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Homework Help: Equivalent resistance in a Wye formation

  1. Dec 7, 2017 #1
    1. The problem statement, all variables and given/known data
    Find the Thévenin resistance for each of the circuits shown by zeroing the sources.
    upload_2017-12-7_12-8-1.png
    2. Relevant equations


    3. The attempt at a solution
    I replaced the current source with an open circuit and I'm left with a wye formation but I don't know how to calculate the equivalent resistance
     
  2. jcsd
  3. Dec 7, 2017 #2

    gneill

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    Staff: Mentor

    After suppressing (opening) the current source, what closed paths are left for current to flow via the output terminals?
     
  4. Dec 7, 2017 #3
    None? It'll just look like a T
     
  5. Dec 7, 2017 #4

    gneill

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    Staff: Mentor

    Yes, but suppose you were to apply a voltage (or current) source across the two output terminals. What path or paths could current follow? Remember, a "circuit" implies a closed path (loop).

    Edit: Remember that in finding the Thevenin equivalent, you want to find the circuit's equivalent resistance "looking into" the output terminals. What load resistance would a test source "see" if connected there?
     
  6. Dec 7, 2017 #5
    Sorry if I'm nor using correct terminology but through the 20 an 10 ohm resistor?
     
  7. Dec 7, 2017 #6

    gneill

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    Staff: Mentor

    Correct! The 5 Ω resistor, being disconnected at one end, is unable to pass a current through it. So the only path available is the one you've identified.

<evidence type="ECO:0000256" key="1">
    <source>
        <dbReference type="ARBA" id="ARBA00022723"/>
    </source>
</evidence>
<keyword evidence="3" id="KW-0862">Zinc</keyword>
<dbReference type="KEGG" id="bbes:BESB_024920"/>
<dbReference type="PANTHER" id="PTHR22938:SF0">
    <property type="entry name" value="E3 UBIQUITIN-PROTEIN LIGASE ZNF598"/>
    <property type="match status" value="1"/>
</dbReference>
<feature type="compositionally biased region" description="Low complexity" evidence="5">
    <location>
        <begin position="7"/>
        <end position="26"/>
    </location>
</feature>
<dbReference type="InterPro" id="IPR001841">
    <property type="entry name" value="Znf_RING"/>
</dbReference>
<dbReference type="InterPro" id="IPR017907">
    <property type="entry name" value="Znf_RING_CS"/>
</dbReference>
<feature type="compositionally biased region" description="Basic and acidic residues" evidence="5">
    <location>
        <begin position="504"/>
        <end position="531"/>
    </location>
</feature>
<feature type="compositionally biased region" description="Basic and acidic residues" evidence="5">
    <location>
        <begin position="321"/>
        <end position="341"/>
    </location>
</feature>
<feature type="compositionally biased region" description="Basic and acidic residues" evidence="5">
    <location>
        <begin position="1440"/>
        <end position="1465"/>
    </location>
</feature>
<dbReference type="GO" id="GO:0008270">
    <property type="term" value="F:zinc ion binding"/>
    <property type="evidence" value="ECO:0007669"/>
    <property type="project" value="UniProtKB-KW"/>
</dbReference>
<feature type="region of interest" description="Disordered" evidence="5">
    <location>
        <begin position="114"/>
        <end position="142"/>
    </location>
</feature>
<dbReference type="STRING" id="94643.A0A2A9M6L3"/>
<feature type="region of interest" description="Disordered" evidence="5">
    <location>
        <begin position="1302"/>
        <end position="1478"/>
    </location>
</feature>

So then, what's the equivalent resistance?
     
  8. Dec 7, 2017 #7
    30!! Haha bless your soul for spoon feeding this to me. But I'm still a little confused as to why I'd suppose there was a source connected to the output terminals. I wasn't doing that with previous exercises. (I'll try it though to confirm)
     
  9. Dec 7, 2017 #8

    gneill

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    Staff: Mentor

    The idea is that the network presents a certain resistance at the output terminals. A resistance can pass current through it. Hence, if you imagine that there is a source connected across it, then only the paths that can pass current can be involved in the net resistance.

    When you come across more complex networks with controlled sources (rather than fixed voltage and current sources) that you cannot suppress, one of the techniques that you'll have to employ is to apply a fixed source to the terminals and then analyze the resulting current and voltage that results through and across the terminals in order to use Ohm's law to determine the "load" resistance: ##R = V/I##.
     
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